I think that people are used to Facebook that’s why they spend time on it. Google+ is a new learning curve for people.  With so much information on a daily basis that happens, Google+ is just another thing to do.  I do spend some time on Google+ more than Facebook these days because Facebook is bombarding me with too many pictures of “inspirational” quotes and/or too many sales pitches.
    Linked in has been a favorite of mine for two years now.  I enjoy the groups and find people are more serious there.  Who knows?  Maybe Google+ will grow?  That is my 2 cents!

  • InfoCrawler InfoCrawler

    It’s 405 minutes per month according to comScore. That probably translates roughly to the daily average figure you quote per visit

  • Andreea Townsend

    I’m not sold on Google+…not enough to tell my clients to stay active. It serves it’s purpose with SEO, but that’s really about it. 

  • Andreea Townsend

    So this isn’t really accurate. I would venture to say that more use applications like Tweetdeck or Hootsuite. I’d like to see more data. By the way– Myspace really? Surprised to see it on the list.

  • Sarah Dep

    Really I don’t know they both can


    Problem is – people don’t know what they can do with google+ yet.. Hangouts are very powerful, and Google+ integration into Android, youtube, gmail, etc. will only bring it more in front of people.. These stats are never worth 2 cents.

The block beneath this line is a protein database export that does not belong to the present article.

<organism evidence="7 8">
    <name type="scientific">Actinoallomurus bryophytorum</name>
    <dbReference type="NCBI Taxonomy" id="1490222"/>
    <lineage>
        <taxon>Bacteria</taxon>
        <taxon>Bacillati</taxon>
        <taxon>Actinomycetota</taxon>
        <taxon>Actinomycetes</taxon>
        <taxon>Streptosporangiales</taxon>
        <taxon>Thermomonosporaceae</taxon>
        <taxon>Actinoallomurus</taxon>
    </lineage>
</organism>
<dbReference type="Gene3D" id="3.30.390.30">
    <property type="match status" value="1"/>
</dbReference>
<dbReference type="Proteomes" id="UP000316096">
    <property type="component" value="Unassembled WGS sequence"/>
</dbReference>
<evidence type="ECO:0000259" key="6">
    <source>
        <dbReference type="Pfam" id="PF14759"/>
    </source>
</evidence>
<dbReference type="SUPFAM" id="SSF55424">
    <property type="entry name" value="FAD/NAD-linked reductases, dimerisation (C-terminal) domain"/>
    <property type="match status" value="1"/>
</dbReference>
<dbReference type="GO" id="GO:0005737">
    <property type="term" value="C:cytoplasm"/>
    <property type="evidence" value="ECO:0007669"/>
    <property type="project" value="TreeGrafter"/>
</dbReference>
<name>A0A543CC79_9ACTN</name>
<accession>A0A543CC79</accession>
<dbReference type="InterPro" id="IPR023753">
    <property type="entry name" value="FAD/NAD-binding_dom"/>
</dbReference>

• adam telian

    google+ will never be a strong competitor. look at all of those sites compared to facebook, they are all very, very different. And the one that is trying to be the next facebook? It’s at the bottom of the list, not even pulling 1% the same time usage as facebook.  It’s embarrassing.  

    Also, is it 89 minutes or 98 minutes for tumblr and pinterest? you flip flopped one of those. 

  • Alan Nowogrodski

    Deadpool in 3,2,1!

  • Alyssa Copeland

    Google + started off with a lot of potential. And while that potential is still there, I agree that it hasn’t been really tapped into. But that’s on the users’ end as well as Google’s. I’ve seen the commercials on TV for the Hangouts and all of these new features that the company is trying to promote, but I can honestly say that I haven’t tried to use it. I think that that is what Google should be trying to focus on: getting their users to want to explore the site and all of its possibilities. 

  • Stephen Jury

    3 mintues a month…. I’d even question that number :)